Vampires in the Lemon Grove by Karen Russell
|Vampires in the Lemon Grove by Karen Russell|
|Category: Short Stories|
|Reviewer: Iain Wear|
|Summary: An excellent collection of stories that vary widely in subject. The only things they have in common are that they are beautifully written and wonderfully inventive.|
|Buy? Yes||Borrow? Yes|
|Pages: 256||Date: March 2013|
|Publisher: Chatto & Windus|
I know you shouldn't judge a book by the cover, but when the cover has a title like Vampires in the Lemon Grove, I can't help but be a little intrigued, especially when the author has a recent history like Karen Russell's. This history includes a Guardian award nomination for a previous collection with another great title; St. Lucy's Home for Girls Raised by Wolves and a Pulitzer Prize shortlisting for her novel, Swamplandia!
The intrigue of the title proves to be fulfilled in the first story. Vampire stories are all the rage, thanks in part to Twilight by Stephenie Meyer, so there is very little new that can be found in such a story, but Russell has managed to achieve that with a story of vampires attempting to change their diet. Reeling for the Empire is an unexpected delight and unlike anything I recall reading and the basic idea behind The Barn at the End of Our Term is brilliantly funny. Proving Up adds a dark twist to a frontier tale and leaves the ending deliciously up in the air.
The Seagull Army Descends on Strong Beach, 1979 is a rites of passage tale and The New Veterans looks at ways of relieving post-traumatic stress. But neither leaves it there, as in Russell's hands these potentially standard subjects are given new life by adding something a little different. So does sports fandom, thanks to the hilarious Dougbert Shackleton's Rules for Antarctic Tailgating and another rites of passage tale sees bullies get a shock in The Graveless Doll of Eric Mutis, which also has a wonderfully open ending.
I've been intentionally very brief in my descriptions of the stories here. Karen Russell is a writer of rare imagination and these stories need to be discovered by each individual reader. In giving away even a little of the stories, I may take something away from the voyage of discovery. Whilst this means I can't necessarily prove that the stories would appeal, I can be sure that they will delight every reader in large measure, whether the brief outlines here make it sound that way or not.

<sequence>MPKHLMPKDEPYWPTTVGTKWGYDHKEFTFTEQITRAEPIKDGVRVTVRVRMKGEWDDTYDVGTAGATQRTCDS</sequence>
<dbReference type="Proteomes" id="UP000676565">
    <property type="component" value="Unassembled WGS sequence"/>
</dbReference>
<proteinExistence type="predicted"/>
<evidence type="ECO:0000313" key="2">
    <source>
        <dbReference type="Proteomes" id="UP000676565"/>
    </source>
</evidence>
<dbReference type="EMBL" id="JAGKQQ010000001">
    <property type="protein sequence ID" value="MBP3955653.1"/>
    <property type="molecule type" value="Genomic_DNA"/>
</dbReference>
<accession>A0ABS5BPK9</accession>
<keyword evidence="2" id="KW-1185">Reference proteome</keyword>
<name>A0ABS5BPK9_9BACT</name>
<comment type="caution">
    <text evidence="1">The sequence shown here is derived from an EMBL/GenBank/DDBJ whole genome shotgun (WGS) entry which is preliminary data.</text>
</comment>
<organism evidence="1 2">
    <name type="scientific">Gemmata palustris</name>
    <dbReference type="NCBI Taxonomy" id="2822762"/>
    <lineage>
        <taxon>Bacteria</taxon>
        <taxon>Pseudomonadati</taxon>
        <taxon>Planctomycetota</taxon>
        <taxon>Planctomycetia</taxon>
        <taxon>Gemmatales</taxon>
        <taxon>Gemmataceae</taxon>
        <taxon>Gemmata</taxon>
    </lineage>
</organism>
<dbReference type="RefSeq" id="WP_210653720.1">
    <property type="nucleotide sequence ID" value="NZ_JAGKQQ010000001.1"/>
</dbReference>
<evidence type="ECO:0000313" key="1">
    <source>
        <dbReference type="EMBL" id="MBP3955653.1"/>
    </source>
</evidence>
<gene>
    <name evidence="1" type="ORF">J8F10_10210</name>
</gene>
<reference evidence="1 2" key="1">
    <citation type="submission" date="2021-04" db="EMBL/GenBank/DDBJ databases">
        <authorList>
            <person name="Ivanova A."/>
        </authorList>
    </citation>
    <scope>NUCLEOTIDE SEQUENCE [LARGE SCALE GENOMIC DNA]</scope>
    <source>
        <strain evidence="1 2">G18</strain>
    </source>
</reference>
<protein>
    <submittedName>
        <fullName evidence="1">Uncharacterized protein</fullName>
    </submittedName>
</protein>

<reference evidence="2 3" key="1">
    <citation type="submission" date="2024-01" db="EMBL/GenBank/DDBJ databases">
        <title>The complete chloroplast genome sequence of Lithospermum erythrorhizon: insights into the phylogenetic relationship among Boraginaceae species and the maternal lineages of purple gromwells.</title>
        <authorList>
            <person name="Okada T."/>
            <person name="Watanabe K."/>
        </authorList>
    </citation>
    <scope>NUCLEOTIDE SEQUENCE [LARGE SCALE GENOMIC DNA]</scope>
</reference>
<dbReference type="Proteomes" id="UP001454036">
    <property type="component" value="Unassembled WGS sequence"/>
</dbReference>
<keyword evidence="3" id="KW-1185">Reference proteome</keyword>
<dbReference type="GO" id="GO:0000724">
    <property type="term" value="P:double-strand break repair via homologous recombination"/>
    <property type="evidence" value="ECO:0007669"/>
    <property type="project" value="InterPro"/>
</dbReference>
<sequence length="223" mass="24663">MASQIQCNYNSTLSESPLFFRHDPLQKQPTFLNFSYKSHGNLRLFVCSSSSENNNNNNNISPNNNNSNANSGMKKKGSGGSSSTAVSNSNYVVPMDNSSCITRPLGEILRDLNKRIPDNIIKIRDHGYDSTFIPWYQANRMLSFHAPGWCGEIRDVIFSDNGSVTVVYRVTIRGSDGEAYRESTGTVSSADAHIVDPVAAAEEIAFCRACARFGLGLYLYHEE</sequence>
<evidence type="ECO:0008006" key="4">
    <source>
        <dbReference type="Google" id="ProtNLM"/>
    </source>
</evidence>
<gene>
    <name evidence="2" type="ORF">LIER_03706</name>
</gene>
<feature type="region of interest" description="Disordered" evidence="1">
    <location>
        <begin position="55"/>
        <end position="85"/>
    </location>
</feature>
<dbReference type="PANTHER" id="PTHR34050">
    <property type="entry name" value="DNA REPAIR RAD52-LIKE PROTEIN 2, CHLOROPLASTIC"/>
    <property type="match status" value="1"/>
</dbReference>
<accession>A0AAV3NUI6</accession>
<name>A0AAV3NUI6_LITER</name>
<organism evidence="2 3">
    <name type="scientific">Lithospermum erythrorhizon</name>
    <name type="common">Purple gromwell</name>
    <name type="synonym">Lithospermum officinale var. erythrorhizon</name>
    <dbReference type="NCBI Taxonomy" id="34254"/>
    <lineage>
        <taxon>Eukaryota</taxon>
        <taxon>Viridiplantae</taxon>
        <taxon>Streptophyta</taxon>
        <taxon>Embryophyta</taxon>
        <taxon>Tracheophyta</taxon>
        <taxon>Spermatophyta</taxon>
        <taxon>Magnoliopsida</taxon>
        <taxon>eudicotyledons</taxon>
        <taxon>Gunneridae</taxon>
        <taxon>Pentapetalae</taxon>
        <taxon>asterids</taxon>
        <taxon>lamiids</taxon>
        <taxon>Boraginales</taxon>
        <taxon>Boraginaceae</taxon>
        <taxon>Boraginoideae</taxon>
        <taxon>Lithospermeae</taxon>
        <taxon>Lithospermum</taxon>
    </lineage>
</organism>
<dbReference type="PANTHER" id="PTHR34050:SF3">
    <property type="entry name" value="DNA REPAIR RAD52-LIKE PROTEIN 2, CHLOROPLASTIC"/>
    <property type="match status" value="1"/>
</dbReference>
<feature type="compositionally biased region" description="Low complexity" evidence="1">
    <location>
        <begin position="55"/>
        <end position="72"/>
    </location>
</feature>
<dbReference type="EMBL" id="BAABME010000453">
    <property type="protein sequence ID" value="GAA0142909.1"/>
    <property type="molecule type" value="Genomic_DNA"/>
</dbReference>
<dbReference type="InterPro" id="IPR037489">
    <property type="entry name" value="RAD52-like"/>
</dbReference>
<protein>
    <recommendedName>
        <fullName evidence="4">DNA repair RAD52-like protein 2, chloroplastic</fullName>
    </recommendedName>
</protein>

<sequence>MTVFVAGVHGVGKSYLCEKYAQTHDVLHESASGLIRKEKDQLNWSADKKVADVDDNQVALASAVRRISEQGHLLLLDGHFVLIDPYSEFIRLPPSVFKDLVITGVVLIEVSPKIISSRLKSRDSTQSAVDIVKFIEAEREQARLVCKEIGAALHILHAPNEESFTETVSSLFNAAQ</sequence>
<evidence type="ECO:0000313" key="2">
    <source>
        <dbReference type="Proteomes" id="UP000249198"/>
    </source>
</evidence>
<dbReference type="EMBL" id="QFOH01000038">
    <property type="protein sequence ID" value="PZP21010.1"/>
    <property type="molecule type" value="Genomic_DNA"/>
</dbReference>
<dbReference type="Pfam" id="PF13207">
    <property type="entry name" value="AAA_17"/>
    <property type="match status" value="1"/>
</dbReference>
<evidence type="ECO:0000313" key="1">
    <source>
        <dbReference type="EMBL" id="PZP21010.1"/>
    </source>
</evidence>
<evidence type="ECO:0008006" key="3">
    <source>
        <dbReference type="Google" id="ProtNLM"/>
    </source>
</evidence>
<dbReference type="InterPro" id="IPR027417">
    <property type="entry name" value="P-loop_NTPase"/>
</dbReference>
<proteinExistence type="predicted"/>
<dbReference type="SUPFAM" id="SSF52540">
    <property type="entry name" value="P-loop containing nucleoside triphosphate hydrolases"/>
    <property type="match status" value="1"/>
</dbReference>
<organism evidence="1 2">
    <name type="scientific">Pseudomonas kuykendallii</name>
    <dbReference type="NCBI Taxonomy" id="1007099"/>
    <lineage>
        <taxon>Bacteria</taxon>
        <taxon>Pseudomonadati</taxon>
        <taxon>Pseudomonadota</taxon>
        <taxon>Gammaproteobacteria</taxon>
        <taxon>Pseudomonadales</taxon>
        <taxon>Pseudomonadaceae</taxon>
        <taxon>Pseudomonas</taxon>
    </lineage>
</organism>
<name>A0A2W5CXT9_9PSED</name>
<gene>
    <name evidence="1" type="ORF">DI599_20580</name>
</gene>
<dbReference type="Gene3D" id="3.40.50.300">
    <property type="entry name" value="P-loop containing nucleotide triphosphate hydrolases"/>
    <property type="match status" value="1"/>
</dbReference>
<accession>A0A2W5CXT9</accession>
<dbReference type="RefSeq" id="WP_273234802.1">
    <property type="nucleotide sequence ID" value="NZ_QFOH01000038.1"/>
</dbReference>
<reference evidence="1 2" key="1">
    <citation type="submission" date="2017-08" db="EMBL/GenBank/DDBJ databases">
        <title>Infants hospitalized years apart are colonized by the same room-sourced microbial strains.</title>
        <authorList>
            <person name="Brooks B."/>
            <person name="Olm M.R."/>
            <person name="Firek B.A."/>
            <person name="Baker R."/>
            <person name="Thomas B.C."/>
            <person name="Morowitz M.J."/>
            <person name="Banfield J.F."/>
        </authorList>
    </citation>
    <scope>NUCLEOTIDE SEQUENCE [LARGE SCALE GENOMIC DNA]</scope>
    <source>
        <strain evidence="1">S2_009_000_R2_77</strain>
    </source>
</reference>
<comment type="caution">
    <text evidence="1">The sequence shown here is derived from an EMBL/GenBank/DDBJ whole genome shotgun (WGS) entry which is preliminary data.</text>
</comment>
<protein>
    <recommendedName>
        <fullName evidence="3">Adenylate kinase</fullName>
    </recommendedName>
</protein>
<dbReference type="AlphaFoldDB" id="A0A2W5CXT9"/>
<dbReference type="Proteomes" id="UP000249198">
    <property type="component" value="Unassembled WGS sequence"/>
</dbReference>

As more words are written, there are fewer original ideas to be found. What Karen Russell has achieved is to locate several truly original ideas at once. Occasionally using older ideas as a starting point, such as in the titular vampire tale, she puts her own stamp on even these and makes them different. Russell's train of thought is frequently a little left of centre and sometimes veers into the territory of the strange, but the range of ideas is incredible and, as a slightly left of centre person myself, I loved every moment of this collection.
However, Russell is not just a one trick pony. She backs up great invention with a high quality of writing that would in itself have been enough to keep me reading. The descriptions of Zeiger's tattoo in The New Veterans in particular was clear enough that I would recognise it immediately if I saw it. It's not just in the visual that Russell succeeds, as Larry Rubio's emotional turmoil in The Graveless Doll of Eric Mutis is presented so well as to be tangible, as it the internal battle with the reelers in Reeling for the Empire.
Vampires in the Lemon Grove is a joy of a collection. It's the equivalent of catching a butterfly in your hand and being able to take a close look at the beauty of the creature. Like that butterfly, this collection is beautifully put together and as admirable a sight when examined closely as when it takes wing and flutters away. I've found that you don't just read a Karen Russell story, you discover it and, once discovered, you recognise how precious it is and love it.
For another collection of excellently written short stories, although of a darker nature, I recommend The Corn Maiden and Other Nightmares by Joyce Carol Oates
You can read more book reviews or buy Vampires in the Lemon Grove by Karen Russell at Amazon.co.uk Amazon currently charges £2.99 for standard delivery for orders under £20, over which delivery is free.
You can read more book reviews or buy Vampires in the Lemon Grove by Karen Russell at Amazon.com.
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